The Southeast Asian Kingdom of Thailand serves as a pivotal regional hub economically and geopolitically. It has the second largest economy in ASEAN and remains the only Southeast Asian state to have avoided Western colonization.

While some analysts still cling to Cold War-era stereotypes regarding Thailand’s role in the US-led war against Vietnam, the country has since dramatically pivoted away from Washington.

Thailand’s military in particular has begun replacing its aging American weapons with Chinese, Russian, and European weapons. This includes everything from small arms to Russian Mi-17 transport helicopters, European warplanes, Chinese main battle tanks and armored personnel carriers (APCs), and even Chinese-built ships and submarines.

Thailand has also become a key partner in China’s One Belt, One Road (OBOR) initiative. High-speed rail lines are already under construction with proposals for the construction of more lines entering final negotiations.

While Thailand – by necessity – still maintains ties with the West, and Western allies like Japan – it is clear that it has balanced out these ties – with the momentum of Thai foreign policy tilting decisively in favor of Eurasia at Washington’s expense.

For all of these reasons and more, the US has been involved in long-term regime change efforts in Thailand, starting at least as early as 2001 with billionaire and former Carlyle Group adviser Thaksin Shinawatra’s ascent into political power.

By 2001 it was already clear that China’s rise regionally and globally was imminent and that the process of encircling and containing Beijing had become a priority for US foreign policy. Placing proxies like Thaksin Shinawatra into power in Thailand was aimed at creating a unified front of US client states along China’s peripheries.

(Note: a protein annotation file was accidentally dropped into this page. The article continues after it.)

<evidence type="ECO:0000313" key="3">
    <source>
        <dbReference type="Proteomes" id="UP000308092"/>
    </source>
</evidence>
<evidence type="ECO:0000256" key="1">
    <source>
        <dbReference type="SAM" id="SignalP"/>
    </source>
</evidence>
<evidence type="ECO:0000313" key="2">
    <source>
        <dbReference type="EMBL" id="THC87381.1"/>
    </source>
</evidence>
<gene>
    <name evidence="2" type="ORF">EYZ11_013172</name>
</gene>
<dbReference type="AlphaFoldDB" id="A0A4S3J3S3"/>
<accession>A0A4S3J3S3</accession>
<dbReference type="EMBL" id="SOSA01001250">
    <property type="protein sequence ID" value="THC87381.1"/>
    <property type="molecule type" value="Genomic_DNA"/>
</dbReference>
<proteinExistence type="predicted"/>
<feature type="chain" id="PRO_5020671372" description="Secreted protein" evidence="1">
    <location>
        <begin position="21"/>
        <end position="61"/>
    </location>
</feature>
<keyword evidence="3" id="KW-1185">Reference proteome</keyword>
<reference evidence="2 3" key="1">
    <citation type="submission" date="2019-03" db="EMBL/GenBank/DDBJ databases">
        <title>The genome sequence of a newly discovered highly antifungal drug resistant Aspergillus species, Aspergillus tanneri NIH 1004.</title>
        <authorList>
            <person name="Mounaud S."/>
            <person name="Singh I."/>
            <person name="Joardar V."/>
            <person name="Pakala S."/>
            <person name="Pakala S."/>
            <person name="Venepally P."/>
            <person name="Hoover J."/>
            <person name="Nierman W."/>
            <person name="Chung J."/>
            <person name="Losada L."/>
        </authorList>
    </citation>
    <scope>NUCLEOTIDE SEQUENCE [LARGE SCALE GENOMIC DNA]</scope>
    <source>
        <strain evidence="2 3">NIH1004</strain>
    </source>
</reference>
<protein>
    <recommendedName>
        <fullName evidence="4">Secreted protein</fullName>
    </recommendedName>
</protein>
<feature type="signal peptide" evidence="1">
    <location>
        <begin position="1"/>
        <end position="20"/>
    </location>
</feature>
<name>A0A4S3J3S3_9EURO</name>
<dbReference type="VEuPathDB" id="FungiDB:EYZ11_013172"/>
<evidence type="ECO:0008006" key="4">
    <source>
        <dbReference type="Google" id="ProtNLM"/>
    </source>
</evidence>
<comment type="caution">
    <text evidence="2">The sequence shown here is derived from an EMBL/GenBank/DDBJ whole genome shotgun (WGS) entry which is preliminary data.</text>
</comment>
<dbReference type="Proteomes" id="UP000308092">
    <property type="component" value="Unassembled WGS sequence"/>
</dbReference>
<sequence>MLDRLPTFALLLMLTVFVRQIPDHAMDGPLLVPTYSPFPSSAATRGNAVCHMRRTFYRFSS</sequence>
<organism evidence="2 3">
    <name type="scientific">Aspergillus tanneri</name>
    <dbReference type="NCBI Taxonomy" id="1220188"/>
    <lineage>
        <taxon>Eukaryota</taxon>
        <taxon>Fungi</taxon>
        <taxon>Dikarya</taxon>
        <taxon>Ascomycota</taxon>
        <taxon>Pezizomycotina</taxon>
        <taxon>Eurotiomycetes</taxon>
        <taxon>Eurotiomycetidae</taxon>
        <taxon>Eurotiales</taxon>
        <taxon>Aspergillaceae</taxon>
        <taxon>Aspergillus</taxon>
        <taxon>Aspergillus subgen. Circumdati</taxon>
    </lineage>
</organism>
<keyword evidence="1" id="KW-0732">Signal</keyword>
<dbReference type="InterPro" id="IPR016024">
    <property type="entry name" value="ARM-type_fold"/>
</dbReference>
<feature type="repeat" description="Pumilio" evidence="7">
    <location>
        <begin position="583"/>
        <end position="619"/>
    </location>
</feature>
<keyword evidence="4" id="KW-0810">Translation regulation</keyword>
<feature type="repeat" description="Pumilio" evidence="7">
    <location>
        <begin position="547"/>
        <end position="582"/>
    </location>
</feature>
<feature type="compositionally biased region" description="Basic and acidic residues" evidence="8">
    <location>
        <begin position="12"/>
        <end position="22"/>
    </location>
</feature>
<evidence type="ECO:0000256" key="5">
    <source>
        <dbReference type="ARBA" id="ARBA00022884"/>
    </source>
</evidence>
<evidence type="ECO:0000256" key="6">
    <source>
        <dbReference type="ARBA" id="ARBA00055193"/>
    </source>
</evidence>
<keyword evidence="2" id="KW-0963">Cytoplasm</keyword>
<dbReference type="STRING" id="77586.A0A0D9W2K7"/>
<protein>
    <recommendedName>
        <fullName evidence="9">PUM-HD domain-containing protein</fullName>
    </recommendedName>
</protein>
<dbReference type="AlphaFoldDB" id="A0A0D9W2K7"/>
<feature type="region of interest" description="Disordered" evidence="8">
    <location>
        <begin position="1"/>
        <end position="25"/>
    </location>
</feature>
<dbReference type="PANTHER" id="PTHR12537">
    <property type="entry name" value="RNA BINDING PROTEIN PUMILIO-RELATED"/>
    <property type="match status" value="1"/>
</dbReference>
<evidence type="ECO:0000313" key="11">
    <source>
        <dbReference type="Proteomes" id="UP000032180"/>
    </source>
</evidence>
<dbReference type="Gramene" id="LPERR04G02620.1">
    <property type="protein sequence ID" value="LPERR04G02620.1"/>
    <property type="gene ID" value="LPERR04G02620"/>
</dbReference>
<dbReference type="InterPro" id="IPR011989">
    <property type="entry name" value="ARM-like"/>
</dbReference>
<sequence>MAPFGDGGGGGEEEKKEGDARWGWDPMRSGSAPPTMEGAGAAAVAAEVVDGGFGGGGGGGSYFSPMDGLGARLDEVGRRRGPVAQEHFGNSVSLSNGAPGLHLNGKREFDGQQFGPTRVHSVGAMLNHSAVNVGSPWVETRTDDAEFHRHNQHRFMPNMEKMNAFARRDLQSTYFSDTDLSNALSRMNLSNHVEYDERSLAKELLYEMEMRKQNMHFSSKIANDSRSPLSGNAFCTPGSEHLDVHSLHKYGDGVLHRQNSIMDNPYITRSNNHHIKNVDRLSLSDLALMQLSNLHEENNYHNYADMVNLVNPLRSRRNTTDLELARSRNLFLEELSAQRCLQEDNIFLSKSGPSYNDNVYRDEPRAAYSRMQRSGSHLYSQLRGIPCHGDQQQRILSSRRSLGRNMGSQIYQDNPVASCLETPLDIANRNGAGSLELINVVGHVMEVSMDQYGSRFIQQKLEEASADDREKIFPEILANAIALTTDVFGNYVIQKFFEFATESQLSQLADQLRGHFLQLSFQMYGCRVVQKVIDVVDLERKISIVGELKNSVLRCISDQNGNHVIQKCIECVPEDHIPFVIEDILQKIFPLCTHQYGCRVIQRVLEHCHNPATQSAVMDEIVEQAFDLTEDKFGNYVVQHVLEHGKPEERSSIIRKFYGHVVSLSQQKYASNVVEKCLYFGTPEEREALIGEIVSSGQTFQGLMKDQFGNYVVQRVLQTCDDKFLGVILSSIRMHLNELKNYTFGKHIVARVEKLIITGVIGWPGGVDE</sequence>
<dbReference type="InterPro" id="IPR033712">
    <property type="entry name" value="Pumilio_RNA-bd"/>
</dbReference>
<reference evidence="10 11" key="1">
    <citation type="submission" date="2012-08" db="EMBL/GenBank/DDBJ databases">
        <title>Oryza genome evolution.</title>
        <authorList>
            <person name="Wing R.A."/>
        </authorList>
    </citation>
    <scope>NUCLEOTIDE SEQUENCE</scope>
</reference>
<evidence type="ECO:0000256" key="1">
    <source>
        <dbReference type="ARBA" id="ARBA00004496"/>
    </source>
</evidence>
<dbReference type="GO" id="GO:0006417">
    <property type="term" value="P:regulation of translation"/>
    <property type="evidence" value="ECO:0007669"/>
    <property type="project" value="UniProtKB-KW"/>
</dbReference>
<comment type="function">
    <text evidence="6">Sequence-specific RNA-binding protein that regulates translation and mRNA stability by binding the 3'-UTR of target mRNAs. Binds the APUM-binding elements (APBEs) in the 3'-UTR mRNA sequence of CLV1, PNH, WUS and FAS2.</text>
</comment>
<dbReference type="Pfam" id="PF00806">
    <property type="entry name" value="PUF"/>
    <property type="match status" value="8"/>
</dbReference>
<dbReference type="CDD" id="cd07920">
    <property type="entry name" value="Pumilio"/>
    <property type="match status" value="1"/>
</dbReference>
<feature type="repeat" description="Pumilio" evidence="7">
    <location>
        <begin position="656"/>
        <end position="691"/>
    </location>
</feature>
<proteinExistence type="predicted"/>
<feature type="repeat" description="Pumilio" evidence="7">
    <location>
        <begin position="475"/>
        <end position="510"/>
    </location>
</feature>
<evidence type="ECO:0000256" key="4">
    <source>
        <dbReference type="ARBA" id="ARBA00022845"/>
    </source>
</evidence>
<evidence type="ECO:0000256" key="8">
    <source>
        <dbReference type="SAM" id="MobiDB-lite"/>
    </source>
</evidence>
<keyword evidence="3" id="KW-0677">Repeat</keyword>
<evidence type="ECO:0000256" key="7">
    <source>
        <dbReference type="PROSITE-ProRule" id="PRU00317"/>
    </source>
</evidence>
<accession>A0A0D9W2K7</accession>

Soros in Thailand 

Geopolitical analyst Jean Perier’s article, “After Bleeding Thailand Dry, Soros is Going in for the Kill,” provides a detailed history of the 1997 Southeast Asian financial crisis and the role Soros’ financial speculation played in – first precipitating it – then exploiting it. The crisis also created a vector for Western political subversion.

Shinawatra’s rise to power in the wake of the financial disaster was meant to rebuild Thailand according to Washington’s designs. Shinawatra quickly consolidated political power, attempting to built a one-party state under his and his Western sponsors’ control.

He also took multiple steps toward transforming Thailand into a US client state – including committing Thai troops to the illegal US invasion of Iraq in 2003, inviting the US CIA to use Thai territory as part of its global “rendition program,” the privatization of Thailand’s national oil and gas conglomerate PTT, and an attempt to pass an unpopular US-Thai free trade agreement without parliamentary approval.

He also indulged deeply in a myriad of human rights abuses and abuses of power, which eventually provided Thailand’s institutions with a pretext to finally remove him from power through a military coup in 2006.

While Shinawatra’s supporters – including the Western media – claim charges of corruption against him were politically motivated, Wikileaks in a published US diplomatic cable would reveal the US Embassy itself as impressed at the scale of Shinawatra’s corruption – especially in regards to his changing of foreign ownership laws on the same day of his tax-free selling of stocks in his company to Singaporean investors.

Despite the embassy’s admissions of Shinawatra’s corruption, they still supported him and even noted that the move would make it more likely foreign ownership laws could be further liberalized, claiming:

The fact that the deal was structured to get around Thailand’s restrictions on foreign investment nevertheless raises serious questions about the investment climate in Thailand, and shows the limits of liberalization to date. The outcome to hope for going forward is that any domestic political debate about policy issues such as foreign ownership of telecom assets may put to rest some of the Thais fears of market liberalization, and by extension a Free Trade Agreement with the United States.